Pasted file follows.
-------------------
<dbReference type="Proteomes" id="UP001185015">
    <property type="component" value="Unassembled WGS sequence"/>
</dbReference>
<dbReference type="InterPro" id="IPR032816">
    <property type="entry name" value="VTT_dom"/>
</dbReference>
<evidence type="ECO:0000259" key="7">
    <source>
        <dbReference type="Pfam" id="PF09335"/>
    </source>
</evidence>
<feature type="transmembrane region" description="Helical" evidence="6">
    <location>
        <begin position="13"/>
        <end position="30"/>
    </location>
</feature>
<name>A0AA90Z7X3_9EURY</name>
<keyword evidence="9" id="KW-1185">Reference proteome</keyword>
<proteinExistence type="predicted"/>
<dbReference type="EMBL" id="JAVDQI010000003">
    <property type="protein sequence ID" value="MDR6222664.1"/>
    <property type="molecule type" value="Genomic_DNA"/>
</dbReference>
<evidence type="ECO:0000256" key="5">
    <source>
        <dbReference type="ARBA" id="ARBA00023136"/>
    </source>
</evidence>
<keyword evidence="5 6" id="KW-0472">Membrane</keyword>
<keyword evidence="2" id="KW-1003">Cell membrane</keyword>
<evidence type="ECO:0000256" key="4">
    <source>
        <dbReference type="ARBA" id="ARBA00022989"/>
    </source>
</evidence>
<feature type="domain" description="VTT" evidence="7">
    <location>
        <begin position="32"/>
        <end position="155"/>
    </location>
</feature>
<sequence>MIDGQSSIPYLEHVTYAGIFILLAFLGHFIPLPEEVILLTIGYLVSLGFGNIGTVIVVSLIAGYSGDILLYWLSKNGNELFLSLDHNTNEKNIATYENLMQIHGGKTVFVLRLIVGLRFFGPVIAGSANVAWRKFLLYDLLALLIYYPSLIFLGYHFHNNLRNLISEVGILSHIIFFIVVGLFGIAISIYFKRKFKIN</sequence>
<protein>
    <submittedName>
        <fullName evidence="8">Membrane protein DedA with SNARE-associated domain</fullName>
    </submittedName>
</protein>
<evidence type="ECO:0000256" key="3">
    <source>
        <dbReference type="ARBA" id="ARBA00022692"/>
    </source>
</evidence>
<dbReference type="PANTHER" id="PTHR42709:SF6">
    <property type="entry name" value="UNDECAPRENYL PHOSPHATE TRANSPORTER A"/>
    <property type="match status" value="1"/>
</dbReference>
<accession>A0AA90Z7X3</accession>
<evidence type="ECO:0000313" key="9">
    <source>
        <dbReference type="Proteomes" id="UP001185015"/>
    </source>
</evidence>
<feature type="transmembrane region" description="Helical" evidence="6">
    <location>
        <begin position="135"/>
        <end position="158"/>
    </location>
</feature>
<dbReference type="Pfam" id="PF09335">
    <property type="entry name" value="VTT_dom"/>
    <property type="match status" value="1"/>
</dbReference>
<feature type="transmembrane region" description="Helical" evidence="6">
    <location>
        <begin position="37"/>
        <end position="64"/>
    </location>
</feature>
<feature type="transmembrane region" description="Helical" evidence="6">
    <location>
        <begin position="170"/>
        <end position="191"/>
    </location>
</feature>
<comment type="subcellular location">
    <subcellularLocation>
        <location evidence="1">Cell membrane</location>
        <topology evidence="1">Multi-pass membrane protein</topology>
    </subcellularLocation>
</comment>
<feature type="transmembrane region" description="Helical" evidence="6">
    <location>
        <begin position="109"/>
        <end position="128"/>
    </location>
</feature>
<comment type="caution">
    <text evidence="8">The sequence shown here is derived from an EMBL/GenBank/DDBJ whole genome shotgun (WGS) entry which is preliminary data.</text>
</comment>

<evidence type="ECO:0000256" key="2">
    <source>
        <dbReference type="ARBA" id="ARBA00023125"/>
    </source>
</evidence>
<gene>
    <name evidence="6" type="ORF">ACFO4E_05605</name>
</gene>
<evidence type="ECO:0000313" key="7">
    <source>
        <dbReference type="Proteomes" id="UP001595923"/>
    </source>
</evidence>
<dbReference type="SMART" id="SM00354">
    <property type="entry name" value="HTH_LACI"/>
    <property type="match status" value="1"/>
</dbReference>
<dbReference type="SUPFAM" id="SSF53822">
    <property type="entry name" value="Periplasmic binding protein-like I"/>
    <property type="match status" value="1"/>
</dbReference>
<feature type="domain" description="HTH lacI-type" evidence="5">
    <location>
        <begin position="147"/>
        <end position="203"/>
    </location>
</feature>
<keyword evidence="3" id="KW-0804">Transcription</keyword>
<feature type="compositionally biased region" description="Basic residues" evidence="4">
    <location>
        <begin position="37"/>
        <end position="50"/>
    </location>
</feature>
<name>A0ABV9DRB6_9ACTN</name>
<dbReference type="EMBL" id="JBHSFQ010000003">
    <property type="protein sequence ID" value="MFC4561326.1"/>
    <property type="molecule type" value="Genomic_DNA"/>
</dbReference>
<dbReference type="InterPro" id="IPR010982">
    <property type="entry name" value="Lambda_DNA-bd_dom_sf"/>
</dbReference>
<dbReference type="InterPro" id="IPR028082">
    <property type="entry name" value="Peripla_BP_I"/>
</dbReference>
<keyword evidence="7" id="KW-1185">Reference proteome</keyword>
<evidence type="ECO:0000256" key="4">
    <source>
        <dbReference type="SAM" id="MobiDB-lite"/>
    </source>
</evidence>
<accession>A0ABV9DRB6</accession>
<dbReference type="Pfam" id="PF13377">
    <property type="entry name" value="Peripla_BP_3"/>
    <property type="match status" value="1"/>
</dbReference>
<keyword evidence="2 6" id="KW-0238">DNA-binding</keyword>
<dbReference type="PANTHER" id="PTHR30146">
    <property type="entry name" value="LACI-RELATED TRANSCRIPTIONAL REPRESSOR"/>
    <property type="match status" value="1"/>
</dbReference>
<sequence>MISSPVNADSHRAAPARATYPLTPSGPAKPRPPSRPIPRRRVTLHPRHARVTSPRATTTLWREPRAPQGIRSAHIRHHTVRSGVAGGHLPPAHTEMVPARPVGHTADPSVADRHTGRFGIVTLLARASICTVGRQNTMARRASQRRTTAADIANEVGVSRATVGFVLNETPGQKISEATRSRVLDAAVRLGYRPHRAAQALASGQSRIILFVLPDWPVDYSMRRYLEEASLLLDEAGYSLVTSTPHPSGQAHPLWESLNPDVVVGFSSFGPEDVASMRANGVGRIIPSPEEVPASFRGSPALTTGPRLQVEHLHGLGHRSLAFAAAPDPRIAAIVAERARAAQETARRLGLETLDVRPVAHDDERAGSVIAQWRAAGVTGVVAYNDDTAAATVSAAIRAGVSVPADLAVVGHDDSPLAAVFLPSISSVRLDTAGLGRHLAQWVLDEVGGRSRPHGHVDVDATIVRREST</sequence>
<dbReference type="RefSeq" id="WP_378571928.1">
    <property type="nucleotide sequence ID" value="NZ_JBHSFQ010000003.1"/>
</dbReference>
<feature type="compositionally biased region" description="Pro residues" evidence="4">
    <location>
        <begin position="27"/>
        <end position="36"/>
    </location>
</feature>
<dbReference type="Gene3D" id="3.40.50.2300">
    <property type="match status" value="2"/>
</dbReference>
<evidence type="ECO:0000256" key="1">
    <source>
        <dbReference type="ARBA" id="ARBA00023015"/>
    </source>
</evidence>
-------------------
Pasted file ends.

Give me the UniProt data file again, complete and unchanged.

<dbReference type="Proteomes" id="UP001185015">
    <property type="component" value="Unassembled WGS sequence"/>
</dbReference>
<dbReference type="InterPro" id="IPR032816">
    <property type="entry name" value="VTT_dom"/>
</dbReference>
<evidence type="ECO:0000259" key="7">
    <source>
        <dbReference type="Pfam" id="PF09335"/>
    </source>
</evidence>
<feature type="transmembrane region" description="Helical" evidence="6">
    <location>
        <begin position="13"/>
        <end position="30"/>
    </location>
</feature>
<name>A0AA90Z7X3_9EURY</name>
<keyword evidence="9" id="KW-1185">Reference proteome</keyword>
<proteinExistence type="predicted"/>
<dbReference type="EMBL" id="JAVDQI010000003">
    <property type="protein sequence ID" value="MDR6222664.1"/>
    <property type="molecule type" value="Genomic_DNA"/>
</dbReference>
<evidence type="ECO:0000256" key="5">
    <source>
        <dbReference type="ARBA" id="ARBA00023136"/>
    </source>
</evidence>
<keyword evidence="5 6" id="KW-0472">Membrane</keyword>
<keyword evidence="2" id="KW-1003">Cell membrane</keyword>
<evidence type="ECO:0000256" key="4">
    <source>
        <dbReference type="ARBA" id="ARBA00022989"/>
    </source>
</evidence>
<feature type="domain" description="VTT" evidence="7">
    <location>
        <begin position="32"/>
        <end position="155"/>
    </location>
</feature>
<sequence>MIDGQSSIPYLEHVTYAGIFILLAFLGHFIPLPEEVILLTIGYLVSLGFGNIGTVIVVSLIAGYSGDILLYWLSKNGNELFLSLDHNTNEKNIATYENLMQIHGGKTVFVLRLIVGLRFFGPVIAGSANVAWRKFLLYDLLALLIYYPSLIFLGYHFHNNLRNLISEVGILSHIIFFIVVGLFGIAISIYFKRKFKIN</sequence>
<protein>
    <submittedName>
        <fullName evidence="8">Membrane protein DedA with SNARE-associated domain</fullName>
    </submittedName>
</protein>
<evidence type="ECO:0000256" key="3">
    <source>
        <dbReference type="ARBA" id="ARBA00022692"/>
    </source>
</evidence>
<dbReference type="PANTHER" id="PTHR42709:SF6">
    <property type="entry name" value="UNDECAPRENYL PHOSPHATE TRANSPORTER A"/>
    <property type="match status" value="1"/>
</dbReference>
<accession>A0AA90Z7X3</accession>
<evidence type="ECO:0000313" key="9">
    <source>
        <dbReference type="Proteomes" id="UP001185015"/>
    </source>
</evidence>
<feature type="transmembrane region" description="Helical" evidence="6">
    <location>
        <begin position="135"/>
        <end position="158"/>
    </location>
</feature>
<dbReference type="Pfam" id="PF09335">
    <property type="entry name" value="VTT_dom"/>
    <property type="match status" value="1"/>
</dbReference>
<feature type="transmembrane region" description="Helical" evidence="6">
    <location>
        <begin position="37"/>
        <end position="64"/>
    </location>
</feature>
<feature type="transmembrane region" description="Helical" evidence="6">
    <location>
        <begin position="170"/>
        <end position="191"/>
    </location>
</feature>
<comment type="subcellular location">
    <subcellularLocation>
        <location evidence="1">Cell membrane</location>
        <topology evidence="1">Multi-pass membrane protein</topology>
    </subcellularLocation>
</comment>
<feature type="transmembrane region" description="Helical" evidence="6">
    <location>
        <begin position="109"/>
        <end position="128"/>
    </location>
</feature>
<comment type="caution">
    <text evidence="8">The sequence shown here is derived from an EMBL/GenBank/DDBJ whole genome shotgun (WGS) entry which is preliminary data.</text>
</comment>

<evidence type="ECO:0000256" key="2">
    <source>
        <dbReference type="ARBA" id="ARBA00023125"/>
    </source>
</evidence>
<gene>
    <name evidence="6" type="ORF">ACFO4E_05605</name>
</gene>
<evidence type="ECO:0000313" key="7">
    <source>
        <dbReference type="Proteomes" id="UP001595923"/>
    </source>
</evidence>
<dbReference type="SMART" id="SM00354">
    <property type="entry name" value="HTH_LACI"/>
    <property type="match status" value="1"/>
</dbReference>
<dbReference type="SUPFAM" id="SSF53822">
    <property type="entry name" value="Periplasmic binding protein-like I"/>
    <property type="match status" value="1"/>
</dbReference>
<feature type="domain" description="HTH lacI-type" evidence="5">
    <location>
        <begin position="147"/>
        <end position="203"/>
    </location>
</feature>
<keyword evidence="3" id="KW-0804">Transcription</keyword>
<feature type="compositionally biased region" description="Basic residues" evidence="4">
    <location>
        <begin position="37"/>
        <end position="50"/>
    </location>
</feature>
<name>A0ABV9DRB6_9ACTN</name>
<dbReference type="EMBL" id="JBHSFQ010000003">
    <property type="protein sequence ID" value="MFC4561326.1"/>
    <property type="molecule type" value="Genomic_DNA"/>
</dbReference>
<dbReference type="InterPro" id="IPR010982">
    <property type="entry name" value="Lambda_DNA-bd_dom_sf"/>
</dbReference>
<dbReference type="InterPro" id="IPR028082">
    <property type="entry name" value="Peripla_BP_I"/>
</dbReference>
<keyword evidence="7" id="KW-1185">Reference proteome</keyword>
<evidence type="ECO:0000256" key="4">
    <source>
        <dbReference type="SAM" id="MobiDB-lite"/>
    </source>
</evidence>
<accession>A0ABV9DRB6</accession>
<dbReference type="Pfam" id="PF13377">
    <property type="entry name" value="Peripla_BP_3"/>
    <property type="match status" value="1"/>
</dbReference>
<keyword evidence="2 6" id="KW-0238">DNA-binding</keyword>
<dbReference type="PANTHER" id="PTHR30146">
    <property type="entry name" value="LACI-RELATED TRANSCRIPTIONAL REPRESSOR"/>
    <property type="match status" value="1"/>
</dbReference>
<sequence>MISSPVNADSHRAAPARATYPLTPSGPAKPRPPSRPIPRRRVTLHPRHARVTSPRATTTLWREPRAPQGIRSAHIRHHTVRSGVAGGHLPPAHTEMVPARPVGHTADPSVADRHTGRFGIVTLLARASICTVGRQNTMARRASQRRTTAADIANEVGVSRATVGFVLNETPGQKISEATRSRVLDAAVRLGYRPHRAAQALASGQSRIILFVLPDWPVDYSMRRYLEEASLLLDEAGYSLVTSTPHPSGQAHPLWESLNPDVVVGFSSFGPEDVASMRANGVGRIIPSPEEVPASFRGSPALTTGPRLQVEHLHGLGHRSLAFAAAPDPRIAAIVAERARAAQETARRLGLETLDVRPVAHDDERAGSVIAQWRAAGVTGVVAYNDDTAAATVSAAIRAGVSVPADLAVVGHDDSPLAAVFLPSISSVRLDTAGLGRHLAQWVLDEVGGRSRPHGHVDVDATIVRREST</sequence>
<dbReference type="RefSeq" id="WP_378571928.1">
    <property type="nucleotide sequence ID" value="NZ_JBHSFQ010000003.1"/>
</dbReference>
<feature type="compositionally biased region" description="Pro residues" evidence="4">
    <location>
        <begin position="27"/>
        <end position="36"/>
    </location>
</feature>
<dbReference type="Gene3D" id="3.40.50.2300">
    <property type="match status" value="2"/>
</dbReference>
<evidence type="ECO:0000256" key="1">
    <source>
        <dbReference type="ARBA" id="ARBA00023015"/>
    </source>
</evidence>